You’ve probably heard a lot about how the internet has transformed our lives. It’s changed the way we chat with near and dear, shop, and even look up health information. One big change is the rise of telehealth, especially during the COVID-19 pandemic.

People continue using it, and it’s worth learning more about. If, however, you’re looking for a healthcare provider to consult in person, DaBest Portal can help. On the website, you can find a list of top-rated doctors across different specialties.

What Is Telehealth?

Telehealth uses digital tools such as computers, tablets, and smartphones to help you get medical care without being in the same place as your healthcare provider. You can use it at home, or a nurse might use it from a clinic or even a mobile van in remote areas. It’s used not just for patients; healthcare professionals also apply it to better coordinate care.

What Are the Goals?

Telehealth, also known as e-health or m-health (for mobile), aims to:

  • Make healthcare reachable for people in remote or rural areas.
  • Help keep people safe from spreading infectious diseases like COVID-19.
  • Provide basic care for a wide range of conditions.
  • Make healthcare more convenient for those with mobility, time, or transportation limits.
  • Give access to specialists.
  • Improve communication between healthcare teams and patients.
  • Offer guidance for managing your health.

A lot of people tried out telehealth during the COVID-19 pandemic, and it is still popular among many. This option has become a big part of healthcare services.

Telehealth offers users many services that are useful for their healthcare needs.

Virtual Appointments

Some healthcare facilities offer remote medical services known as virtual visits. You can make an appointment with doctors, mental health counselors, or nurses through online video or phone calls. 

Illnesses like headaches, skin issues, diabetes, mental health concerns, and even COVID-19 can be managed this way. It’s a good option when an in-person appointment isn’t necessary or possible.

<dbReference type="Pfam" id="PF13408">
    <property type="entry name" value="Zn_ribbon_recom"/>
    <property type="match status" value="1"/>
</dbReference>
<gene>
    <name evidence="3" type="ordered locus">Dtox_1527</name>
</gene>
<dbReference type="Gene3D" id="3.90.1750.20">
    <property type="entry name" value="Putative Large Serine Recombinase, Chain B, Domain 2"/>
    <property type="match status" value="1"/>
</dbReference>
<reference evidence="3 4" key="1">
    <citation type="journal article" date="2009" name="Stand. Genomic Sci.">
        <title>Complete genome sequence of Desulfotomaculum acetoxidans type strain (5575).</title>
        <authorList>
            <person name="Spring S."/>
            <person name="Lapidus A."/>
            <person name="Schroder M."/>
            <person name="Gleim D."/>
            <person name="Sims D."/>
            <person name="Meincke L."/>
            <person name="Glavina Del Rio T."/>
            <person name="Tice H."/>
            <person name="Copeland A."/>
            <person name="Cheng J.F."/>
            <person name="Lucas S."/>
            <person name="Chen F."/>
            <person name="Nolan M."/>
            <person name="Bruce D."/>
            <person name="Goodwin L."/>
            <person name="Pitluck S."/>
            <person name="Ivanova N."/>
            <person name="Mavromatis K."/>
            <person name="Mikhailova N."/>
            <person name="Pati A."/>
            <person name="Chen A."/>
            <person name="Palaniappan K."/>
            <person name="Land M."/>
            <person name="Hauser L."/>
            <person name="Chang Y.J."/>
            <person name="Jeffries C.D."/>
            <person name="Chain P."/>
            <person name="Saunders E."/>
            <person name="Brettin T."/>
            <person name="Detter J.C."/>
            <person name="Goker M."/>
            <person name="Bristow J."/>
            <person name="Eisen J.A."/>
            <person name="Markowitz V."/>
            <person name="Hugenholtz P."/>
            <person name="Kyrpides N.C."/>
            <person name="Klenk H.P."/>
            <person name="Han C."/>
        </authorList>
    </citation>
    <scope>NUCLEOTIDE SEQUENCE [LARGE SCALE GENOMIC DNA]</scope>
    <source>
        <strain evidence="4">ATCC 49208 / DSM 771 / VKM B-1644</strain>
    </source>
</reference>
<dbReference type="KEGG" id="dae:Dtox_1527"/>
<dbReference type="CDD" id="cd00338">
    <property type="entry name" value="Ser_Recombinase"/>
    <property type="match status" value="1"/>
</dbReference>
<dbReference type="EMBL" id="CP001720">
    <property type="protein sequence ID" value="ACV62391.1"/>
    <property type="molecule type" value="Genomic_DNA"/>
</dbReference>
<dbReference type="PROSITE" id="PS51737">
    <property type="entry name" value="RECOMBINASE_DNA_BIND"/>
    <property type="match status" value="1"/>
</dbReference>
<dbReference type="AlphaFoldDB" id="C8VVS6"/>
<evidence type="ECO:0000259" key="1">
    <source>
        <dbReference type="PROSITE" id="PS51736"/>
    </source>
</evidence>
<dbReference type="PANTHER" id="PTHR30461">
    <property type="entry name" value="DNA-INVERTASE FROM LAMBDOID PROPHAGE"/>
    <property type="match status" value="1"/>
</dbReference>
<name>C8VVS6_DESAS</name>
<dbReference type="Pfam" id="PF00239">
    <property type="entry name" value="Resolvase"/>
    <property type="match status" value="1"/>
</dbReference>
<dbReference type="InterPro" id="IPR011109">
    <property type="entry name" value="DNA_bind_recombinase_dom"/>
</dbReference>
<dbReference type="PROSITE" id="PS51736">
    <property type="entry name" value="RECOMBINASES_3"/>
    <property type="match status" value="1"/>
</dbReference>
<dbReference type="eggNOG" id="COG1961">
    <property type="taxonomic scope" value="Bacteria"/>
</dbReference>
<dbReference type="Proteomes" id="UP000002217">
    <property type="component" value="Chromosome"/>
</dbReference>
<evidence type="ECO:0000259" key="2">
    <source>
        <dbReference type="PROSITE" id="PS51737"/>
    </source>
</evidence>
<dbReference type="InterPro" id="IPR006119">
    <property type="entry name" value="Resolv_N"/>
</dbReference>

Before the appointment, your healthcare service has to give you a specific form to fill out online. They’ll also make sure you’ve got the necessary setup, whether it’s updating software or installing new apps. They’ll guide you on how to join the video chat and switch on the microphone and camera. If you need to be more tech-savvy, a family member can help you get things set up.

All you need is a device with internet access: a smartphone, tablet, or computer. Then just find a quiet, private space for the appointment.

Other Options

Some people might use web-based or phone services for quick medical appointments or urgent care. After logging in, you’ll have an appointment where a doctor will ask you a series of questions. A healthcare provider can prescribe medication, suggest home remedies, or provide further medical care.

However, these services have some downsides:

  • Your regular doctor might not be in the loop about the treatment you receive.
  • Critical pieces of your medical history might be overlooked.
  • The automated decision-making system may not suit those with complex medical histories.
  • You may not have much say in your treatment options.

Keep these drawbacks in mind when using web- or phone-based services for healthcare. They can be convenient for minor issues but aren’t a complete substitute for regular, in-person appointments with your healthcare provider.

Remote Health Checks

There are a variety of tools that let your healthcare team keep an eye on your health remotely. Here’s what some of them do: